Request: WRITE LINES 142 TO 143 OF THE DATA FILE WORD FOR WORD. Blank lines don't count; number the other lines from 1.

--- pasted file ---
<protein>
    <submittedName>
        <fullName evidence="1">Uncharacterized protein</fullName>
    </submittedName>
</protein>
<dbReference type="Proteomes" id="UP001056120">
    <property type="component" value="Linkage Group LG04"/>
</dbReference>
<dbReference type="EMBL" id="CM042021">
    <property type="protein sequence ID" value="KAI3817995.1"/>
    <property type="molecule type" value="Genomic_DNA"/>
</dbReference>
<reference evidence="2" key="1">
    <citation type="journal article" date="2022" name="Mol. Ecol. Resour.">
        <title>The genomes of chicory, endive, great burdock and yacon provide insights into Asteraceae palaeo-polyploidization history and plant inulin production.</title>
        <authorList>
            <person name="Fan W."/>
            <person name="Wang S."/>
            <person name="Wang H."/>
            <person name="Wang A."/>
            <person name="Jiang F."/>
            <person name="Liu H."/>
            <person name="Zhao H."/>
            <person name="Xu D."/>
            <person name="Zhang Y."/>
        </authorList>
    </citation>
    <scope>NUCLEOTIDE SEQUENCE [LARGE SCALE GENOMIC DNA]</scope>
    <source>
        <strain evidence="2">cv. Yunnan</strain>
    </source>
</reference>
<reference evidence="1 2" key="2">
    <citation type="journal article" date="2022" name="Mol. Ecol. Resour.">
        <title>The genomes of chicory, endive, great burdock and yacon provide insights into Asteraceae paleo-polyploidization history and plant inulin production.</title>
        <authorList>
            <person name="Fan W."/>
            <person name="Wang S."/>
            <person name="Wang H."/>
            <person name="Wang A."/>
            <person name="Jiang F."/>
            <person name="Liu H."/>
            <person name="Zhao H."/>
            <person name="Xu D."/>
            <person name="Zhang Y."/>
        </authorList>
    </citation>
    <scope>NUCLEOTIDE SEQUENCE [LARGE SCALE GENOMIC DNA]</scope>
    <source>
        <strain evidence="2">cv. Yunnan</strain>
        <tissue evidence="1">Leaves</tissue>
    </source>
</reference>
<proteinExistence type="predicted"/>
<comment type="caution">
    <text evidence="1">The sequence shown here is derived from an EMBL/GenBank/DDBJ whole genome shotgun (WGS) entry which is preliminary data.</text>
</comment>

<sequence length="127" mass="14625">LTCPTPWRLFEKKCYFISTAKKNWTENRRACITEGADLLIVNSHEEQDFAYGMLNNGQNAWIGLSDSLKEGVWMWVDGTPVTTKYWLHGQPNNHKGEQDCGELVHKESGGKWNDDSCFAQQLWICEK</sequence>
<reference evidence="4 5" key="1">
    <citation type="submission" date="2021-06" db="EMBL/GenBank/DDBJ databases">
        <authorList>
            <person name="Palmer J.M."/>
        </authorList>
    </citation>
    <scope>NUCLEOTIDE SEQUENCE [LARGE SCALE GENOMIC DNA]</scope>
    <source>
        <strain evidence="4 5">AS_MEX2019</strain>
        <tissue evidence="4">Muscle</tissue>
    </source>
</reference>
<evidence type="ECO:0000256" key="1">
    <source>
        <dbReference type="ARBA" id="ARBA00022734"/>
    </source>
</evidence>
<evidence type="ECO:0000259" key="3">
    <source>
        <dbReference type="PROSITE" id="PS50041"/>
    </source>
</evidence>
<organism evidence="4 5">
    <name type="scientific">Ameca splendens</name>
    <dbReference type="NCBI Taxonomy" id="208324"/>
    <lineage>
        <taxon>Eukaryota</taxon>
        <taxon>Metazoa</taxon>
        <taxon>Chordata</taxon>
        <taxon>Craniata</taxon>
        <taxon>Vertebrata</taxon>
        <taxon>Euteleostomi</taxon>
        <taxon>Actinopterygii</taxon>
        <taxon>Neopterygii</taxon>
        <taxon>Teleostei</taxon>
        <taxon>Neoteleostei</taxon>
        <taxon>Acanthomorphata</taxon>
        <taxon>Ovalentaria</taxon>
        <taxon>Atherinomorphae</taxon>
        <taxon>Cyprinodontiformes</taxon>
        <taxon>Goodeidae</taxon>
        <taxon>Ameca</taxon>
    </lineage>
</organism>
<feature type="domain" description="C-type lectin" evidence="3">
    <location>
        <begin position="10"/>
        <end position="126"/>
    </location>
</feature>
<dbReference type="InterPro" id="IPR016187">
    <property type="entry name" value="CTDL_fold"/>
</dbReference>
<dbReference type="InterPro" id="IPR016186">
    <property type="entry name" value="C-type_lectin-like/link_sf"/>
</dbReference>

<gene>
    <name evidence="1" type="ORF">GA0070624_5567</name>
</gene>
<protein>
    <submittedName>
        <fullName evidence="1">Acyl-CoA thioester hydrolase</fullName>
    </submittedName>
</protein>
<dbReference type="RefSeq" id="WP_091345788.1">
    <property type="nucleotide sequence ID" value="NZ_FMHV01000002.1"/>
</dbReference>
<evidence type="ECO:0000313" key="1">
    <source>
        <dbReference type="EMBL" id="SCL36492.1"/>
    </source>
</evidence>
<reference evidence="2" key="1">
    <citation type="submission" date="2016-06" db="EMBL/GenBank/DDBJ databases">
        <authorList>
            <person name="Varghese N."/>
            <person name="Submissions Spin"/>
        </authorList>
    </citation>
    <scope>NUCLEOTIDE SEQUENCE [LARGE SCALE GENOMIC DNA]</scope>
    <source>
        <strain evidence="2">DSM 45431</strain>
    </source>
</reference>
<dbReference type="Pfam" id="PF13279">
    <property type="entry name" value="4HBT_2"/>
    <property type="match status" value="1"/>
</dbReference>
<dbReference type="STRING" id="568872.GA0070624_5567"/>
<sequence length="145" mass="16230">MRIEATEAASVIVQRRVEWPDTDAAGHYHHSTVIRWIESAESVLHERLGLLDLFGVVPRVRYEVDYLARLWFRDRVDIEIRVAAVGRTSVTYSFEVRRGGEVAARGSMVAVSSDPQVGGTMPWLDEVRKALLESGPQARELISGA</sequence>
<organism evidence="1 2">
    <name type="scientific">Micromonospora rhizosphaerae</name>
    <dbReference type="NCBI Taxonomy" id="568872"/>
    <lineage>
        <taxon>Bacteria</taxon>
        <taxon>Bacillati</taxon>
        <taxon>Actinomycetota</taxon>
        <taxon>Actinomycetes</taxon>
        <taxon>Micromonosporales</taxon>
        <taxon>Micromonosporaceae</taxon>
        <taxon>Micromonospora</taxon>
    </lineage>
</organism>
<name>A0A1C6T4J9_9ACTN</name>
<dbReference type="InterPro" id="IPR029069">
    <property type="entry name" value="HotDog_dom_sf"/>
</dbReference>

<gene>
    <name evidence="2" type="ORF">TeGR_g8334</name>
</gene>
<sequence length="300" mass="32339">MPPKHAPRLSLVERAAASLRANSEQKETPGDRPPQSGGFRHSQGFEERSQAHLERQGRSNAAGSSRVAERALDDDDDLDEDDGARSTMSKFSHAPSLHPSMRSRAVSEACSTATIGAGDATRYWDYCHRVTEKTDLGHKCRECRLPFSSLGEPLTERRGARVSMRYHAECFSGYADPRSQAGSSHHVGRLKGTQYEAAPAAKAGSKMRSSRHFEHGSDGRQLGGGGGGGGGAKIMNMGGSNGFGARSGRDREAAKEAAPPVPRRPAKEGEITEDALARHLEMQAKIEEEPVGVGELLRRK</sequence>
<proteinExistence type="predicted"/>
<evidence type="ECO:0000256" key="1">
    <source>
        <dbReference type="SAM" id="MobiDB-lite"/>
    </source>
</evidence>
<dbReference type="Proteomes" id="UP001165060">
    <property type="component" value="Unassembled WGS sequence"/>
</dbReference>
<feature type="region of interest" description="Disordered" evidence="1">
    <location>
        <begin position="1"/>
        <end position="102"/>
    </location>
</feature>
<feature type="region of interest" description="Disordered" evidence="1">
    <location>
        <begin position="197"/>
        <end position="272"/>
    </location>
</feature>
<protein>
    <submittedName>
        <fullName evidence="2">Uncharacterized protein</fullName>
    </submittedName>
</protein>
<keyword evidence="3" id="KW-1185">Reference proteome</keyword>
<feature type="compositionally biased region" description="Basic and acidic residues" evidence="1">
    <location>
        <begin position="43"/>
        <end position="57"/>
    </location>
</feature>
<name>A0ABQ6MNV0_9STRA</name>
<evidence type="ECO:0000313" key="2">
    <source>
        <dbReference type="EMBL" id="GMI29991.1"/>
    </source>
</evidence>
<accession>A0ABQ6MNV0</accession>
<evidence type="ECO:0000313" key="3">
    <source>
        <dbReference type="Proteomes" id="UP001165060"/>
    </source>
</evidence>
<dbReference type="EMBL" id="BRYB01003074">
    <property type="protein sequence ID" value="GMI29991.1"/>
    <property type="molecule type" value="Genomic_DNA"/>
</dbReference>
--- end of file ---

</reference>
<dbReference type="Pfam" id="PF13279">